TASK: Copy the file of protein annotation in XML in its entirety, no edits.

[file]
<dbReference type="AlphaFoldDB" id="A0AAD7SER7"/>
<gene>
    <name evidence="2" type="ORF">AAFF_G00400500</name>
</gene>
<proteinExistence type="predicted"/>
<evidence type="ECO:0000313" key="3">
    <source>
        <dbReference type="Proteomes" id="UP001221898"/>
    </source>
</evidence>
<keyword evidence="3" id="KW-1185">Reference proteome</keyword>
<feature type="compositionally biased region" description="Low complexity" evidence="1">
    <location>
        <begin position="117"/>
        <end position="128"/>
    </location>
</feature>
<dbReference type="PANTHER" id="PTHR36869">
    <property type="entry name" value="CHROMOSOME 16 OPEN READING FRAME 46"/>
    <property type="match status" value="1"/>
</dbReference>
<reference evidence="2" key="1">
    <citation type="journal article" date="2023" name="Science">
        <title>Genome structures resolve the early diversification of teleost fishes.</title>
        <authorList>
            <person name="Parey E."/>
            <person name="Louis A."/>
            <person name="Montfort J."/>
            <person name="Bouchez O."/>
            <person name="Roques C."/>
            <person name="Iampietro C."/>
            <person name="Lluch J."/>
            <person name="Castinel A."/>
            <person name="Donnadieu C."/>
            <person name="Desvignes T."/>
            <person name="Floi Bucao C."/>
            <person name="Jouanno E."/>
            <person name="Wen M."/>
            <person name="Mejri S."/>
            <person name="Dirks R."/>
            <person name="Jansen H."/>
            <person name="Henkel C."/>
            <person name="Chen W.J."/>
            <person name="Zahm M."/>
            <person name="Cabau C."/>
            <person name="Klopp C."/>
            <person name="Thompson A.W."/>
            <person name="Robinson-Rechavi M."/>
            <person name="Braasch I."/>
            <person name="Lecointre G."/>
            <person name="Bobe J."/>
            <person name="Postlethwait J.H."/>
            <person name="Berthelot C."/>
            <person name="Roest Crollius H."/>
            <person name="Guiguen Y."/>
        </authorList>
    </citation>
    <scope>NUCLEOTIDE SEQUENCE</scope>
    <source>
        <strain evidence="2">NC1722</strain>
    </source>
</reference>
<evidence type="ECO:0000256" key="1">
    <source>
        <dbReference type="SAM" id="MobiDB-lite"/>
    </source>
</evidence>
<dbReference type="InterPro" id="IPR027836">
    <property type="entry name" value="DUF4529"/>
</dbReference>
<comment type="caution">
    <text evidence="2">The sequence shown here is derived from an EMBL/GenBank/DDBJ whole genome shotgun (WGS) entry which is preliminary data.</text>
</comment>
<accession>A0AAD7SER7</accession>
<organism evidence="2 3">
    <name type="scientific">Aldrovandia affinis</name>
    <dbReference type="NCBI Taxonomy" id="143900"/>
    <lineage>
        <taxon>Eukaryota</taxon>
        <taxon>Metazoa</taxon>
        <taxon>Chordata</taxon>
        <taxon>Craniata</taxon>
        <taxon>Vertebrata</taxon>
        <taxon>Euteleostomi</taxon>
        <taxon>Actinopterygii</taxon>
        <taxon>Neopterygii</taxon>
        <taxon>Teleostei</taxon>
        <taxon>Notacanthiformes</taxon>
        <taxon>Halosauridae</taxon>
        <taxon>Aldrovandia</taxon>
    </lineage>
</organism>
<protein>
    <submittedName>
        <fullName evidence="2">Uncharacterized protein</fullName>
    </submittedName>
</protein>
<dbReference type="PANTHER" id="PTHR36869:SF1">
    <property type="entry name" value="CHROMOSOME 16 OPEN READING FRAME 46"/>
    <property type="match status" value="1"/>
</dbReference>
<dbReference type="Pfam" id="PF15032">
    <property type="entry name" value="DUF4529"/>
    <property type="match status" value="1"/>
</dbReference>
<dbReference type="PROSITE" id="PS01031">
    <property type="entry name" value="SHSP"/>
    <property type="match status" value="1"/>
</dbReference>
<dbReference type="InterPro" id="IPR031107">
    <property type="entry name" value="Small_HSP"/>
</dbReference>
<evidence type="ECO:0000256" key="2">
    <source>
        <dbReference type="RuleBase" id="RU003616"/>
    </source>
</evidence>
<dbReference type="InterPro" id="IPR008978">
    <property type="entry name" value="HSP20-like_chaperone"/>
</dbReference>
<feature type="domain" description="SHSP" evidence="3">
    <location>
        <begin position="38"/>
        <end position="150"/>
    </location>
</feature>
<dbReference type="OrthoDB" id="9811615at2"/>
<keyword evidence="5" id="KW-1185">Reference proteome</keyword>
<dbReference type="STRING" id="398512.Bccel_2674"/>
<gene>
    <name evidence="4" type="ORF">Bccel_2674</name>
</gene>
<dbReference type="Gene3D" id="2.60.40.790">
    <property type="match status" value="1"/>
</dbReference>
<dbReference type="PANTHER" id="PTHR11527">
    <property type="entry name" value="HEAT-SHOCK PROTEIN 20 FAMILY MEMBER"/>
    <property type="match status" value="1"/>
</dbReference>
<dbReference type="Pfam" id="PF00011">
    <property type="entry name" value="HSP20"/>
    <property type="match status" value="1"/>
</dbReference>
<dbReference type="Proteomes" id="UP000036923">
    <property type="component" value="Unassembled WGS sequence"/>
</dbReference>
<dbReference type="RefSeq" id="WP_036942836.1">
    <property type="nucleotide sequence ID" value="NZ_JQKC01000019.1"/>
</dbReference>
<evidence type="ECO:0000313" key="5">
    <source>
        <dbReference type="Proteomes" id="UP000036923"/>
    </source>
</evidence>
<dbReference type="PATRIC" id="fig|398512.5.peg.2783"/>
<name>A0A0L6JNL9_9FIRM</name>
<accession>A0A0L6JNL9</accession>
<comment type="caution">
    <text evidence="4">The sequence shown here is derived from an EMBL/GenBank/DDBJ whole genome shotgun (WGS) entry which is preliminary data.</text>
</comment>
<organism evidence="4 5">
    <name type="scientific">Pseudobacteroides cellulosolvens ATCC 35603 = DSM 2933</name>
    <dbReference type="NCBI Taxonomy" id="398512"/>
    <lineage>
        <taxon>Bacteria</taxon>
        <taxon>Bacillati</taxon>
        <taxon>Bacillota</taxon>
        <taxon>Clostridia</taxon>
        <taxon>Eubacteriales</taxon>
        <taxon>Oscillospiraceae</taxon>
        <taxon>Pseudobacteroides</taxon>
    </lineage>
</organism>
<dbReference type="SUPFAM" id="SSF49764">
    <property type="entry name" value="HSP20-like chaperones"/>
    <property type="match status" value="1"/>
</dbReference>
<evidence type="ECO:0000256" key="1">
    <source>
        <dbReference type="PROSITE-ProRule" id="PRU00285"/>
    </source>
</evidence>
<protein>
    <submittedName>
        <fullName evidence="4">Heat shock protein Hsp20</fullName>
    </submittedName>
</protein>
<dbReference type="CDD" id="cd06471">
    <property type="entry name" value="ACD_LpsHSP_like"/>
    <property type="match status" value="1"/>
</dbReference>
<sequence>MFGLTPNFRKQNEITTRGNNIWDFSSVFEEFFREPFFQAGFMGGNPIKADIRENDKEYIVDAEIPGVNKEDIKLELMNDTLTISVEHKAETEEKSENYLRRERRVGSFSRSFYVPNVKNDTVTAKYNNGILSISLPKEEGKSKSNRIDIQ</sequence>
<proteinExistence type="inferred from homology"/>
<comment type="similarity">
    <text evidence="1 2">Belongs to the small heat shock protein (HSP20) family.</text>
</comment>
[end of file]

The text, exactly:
<dbReference type="AlphaFoldDB" id="A0AAD7SER7"/>
<gene>
    <name evidence="2" type="ORF">AAFF_G00400500</name>
</gene>
<proteinExistence type="predicted"/>
<evidence type="ECO:0000313" key="3">
    <source>
        <dbReference type="Proteomes" id="UP001221898"/>
    </source>
</evidence>
<keyword evidence="3" id="KW-1185">Reference proteome</keyword>
<feature type="compositionally biased region" description="Low complexity" evidence="1">
    <location>
        <begin position="117"/>
        <end position="128"/>
    </location>
</feature>
<dbReference type="PANTHER" id="PTHR36869">
    <property type="entry name" value="CHROMOSOME 16 OPEN READING FRAME 46"/>
    <property type="match status" value="1"/>
</dbReference>
<reference evidence="2" key="1">
    <citation type="journal article" date="2023" name="Science">
        <title>Genome structures resolve the early diversification of teleost fishes.</title>
        <authorList>
            <person name="Parey E."/>
            <person name="Louis A."/>
            <person name="Montfort J."/>
            <person name="Bouchez O."/>
            <person name="Roques C."/>
            <person name="Iampietro C."/>
            <person name="Lluch J."/>
            <person name="Castinel A."/>
            <person name="Donnadieu C."/>
            <person name="Desvignes T."/>
            <person name="Floi Bucao C."/>
            <person name="Jouanno E."/>
            <person name="Wen M."/>
            <person name="Mejri S."/>
            <person name="Dirks R."/>
            <person name="Jansen H."/>
            <person name="Henkel C."/>
            <person name="Chen W.J."/>
            <person name="Zahm M."/>
            <person name="Cabau C."/>
            <person name="Klopp C."/>
            <person name="Thompson A.W."/>
            <person name="Robinson-Rechavi M."/>
            <person name="Braasch I."/>
            <person name="Lecointre G."/>
            <person name="Bobe J."/>
            <person name="Postlethwait J.H."/>
            <person name="Berthelot C."/>
            <person name="Roest Crollius H."/>
            <person name="Guiguen Y."/>
        </authorList>
    </citation>
    <scope>NUCLEOTIDE SEQUENCE</scope>
    <source>
        <strain evidence="2">NC1722</strain>
    </source>
</reference>
<evidence type="ECO:0000256" key="1">
    <source>
        <dbReference type="SAM" id="MobiDB-lite"/>
    </source>
</evidence>
<dbReference type="InterPro" id="IPR027836">
    <property type="entry name" value="DUF4529"/>
</dbReference>
<comment type="caution">
    <text evidence="2">The sequence shown here is derived from an EMBL/GenBank/DDBJ whole genome shotgun (WGS) entry which is preliminary data.</text>
</comment>
<accession>A0AAD7SER7</accession>
<organism evidence="2 3">
    <name type="scientific">Aldrovandia affinis</name>
    <dbReference type="NCBI Taxonomy" id="143900"/>
    <lineage>
        <taxon>Eukaryota</taxon>
        <taxon>Metazoa</taxon>
        <taxon>Chordata</taxon>
        <taxon>Craniata</taxon>
        <taxon>Vertebrata</taxon>
        <taxon>Euteleostomi</taxon>
        <taxon>Actinopterygii</taxon>
        <taxon>Neopterygii</taxon>
        <taxon>Teleostei</taxon>
        <taxon>Notacanthiformes</taxon>
        <taxon>Halosauridae</taxon>
        <taxon>Aldrovandia</taxon>
    </lineage>
</organism>
<protein>
    <submittedName>
        <fullName evidence="2">Uncharacterized protein</fullName>
    </submittedName>
</protein>
<dbReference type="PANTHER" id="PTHR36869:SF1">
    <property type="entry name" value="CHROMOSOME 16 OPEN READING FRAME 46"/>
    <property type="match status" value="1"/>
</dbReference>
<dbReference type="Pfam" id="PF15032">
    <property type="entry name" value="DUF4529"/>
    <property type="match status" value="1"/>
</dbReference>
<dbReference type="PROSITE" id="PS01031">
    <property type="entry name" value="SHSP"/>
    <property type="match status" value="1"/>
</dbReference>
<dbReference type="InterPro" id="IPR031107">
    <property type="entry name" value="Small_HSP"/>
</dbReference>
<evidence type="ECO:0000256" key="2">
    <source>
        <dbReference type="RuleBase" id="RU003616"/>
    </source>
</evidence>
<dbReference type="InterPro" id="IPR008978">
    <property type="entry name" value="HSP20-like_chaperone"/>
</dbReference>
<feature type="domain" description="SHSP" evidence="3">
    <location>
        <begin position="38"/>
        <end position="150"/>
    </location>
</feature>
<dbReference type="OrthoDB" id="9811615at2"/>
<keyword evidence="5" id="KW-1185">Reference proteome</keyword>
<dbReference type="STRING" id="398512.Bccel_2674"/>
<gene>
    <name evidence="4" type="ORF">Bccel_2674</name>
</gene>
<dbReference type="Gene3D" id="2.60.40.790">
    <property type="match status" value="1"/>
</dbReference>
<dbReference type="PANTHER" id="PTHR11527">
    <property type="entry name" value="HEAT-SHOCK PROTEIN 20 FAMILY MEMBER"/>
    <property type="match status" value="1"/>
</dbReference>
<dbReference type="Pfam" id="PF00011">
    <property type="entry name" value="HSP20"/>
    <property type="match status" value="1"/>
</dbReference>
<dbReference type="Proteomes" id="UP000036923">
    <property type="component" value="Unassembled WGS sequence"/>
</dbReference>
<dbReference type="RefSeq" id="WP_036942836.1">
    <property type="nucleotide sequence ID" value="NZ_JQKC01000019.1"/>
</dbReference>
<evidence type="ECO:0000313" key="5">
    <source>
        <dbReference type="Proteomes" id="UP000036923"/>
    </source>
</evidence>
<dbReference type="PATRIC" id="fig|398512.5.peg.2783"/>
<name>A0A0L6JNL9_9FIRM</name>
<accession>A0A0L6JNL9</accession>
<comment type="caution">
    <text evidence="4">The sequence shown here is derived from an EMBL/GenBank/DDBJ whole genome shotgun (WGS) entry which is preliminary data.</text>
</comment>
<organism evidence="4 5">
    <name type="scientific">Pseudobacteroides cellulosolvens ATCC 35603 = DSM 2933</name>
    <dbReference type="NCBI Taxonomy" id="398512"/>
    <lineage>
        <taxon>Bacteria</taxon>
        <taxon>Bacillati</taxon>
        <taxon>Bacillota</taxon>
        <taxon>Clostridia</taxon>
        <taxon>Eubacteriales</taxon>
        <taxon>Oscillospiraceae</taxon>
        <taxon>Pseudobacteroides</taxon>
    </lineage>
</organism>
<dbReference type="SUPFAM" id="SSF49764">
    <property type="entry name" value="HSP20-like chaperones"/>
    <property type="match status" value="1"/>
</dbReference>
<evidence type="ECO:0000256" key="1">
    <source>
        <dbReference type="PROSITE-ProRule" id="PRU00285"/>
    </source>
</evidence>
<protein>
    <submittedName>
        <fullName evidence="4">Heat shock protein Hsp20</fullName>
    </submittedName>
</protein>
<dbReference type="CDD" id="cd06471">
    <property type="entry name" value="ACD_LpsHSP_like"/>
    <property type="match status" value="1"/>
</dbReference>
<sequence>MFGLTPNFRKQNEITTRGNNIWDFSSVFEEFFREPFFQAGFMGGNPIKADIRENDKEYIVDAEIPGVNKEDIKLELMNDTLTISVEHKAETEEKSENYLRRERRVGSFSRSFYVPNVKNDTVTAKYNNGILSISLPKEEGKSKSNRIDIQ</sequence>
<proteinExistence type="inferred from homology"/>
<comment type="similarity">
    <text evidence="1 2">Belongs to the small heat shock protein (HSP20) family.</text>
</comment>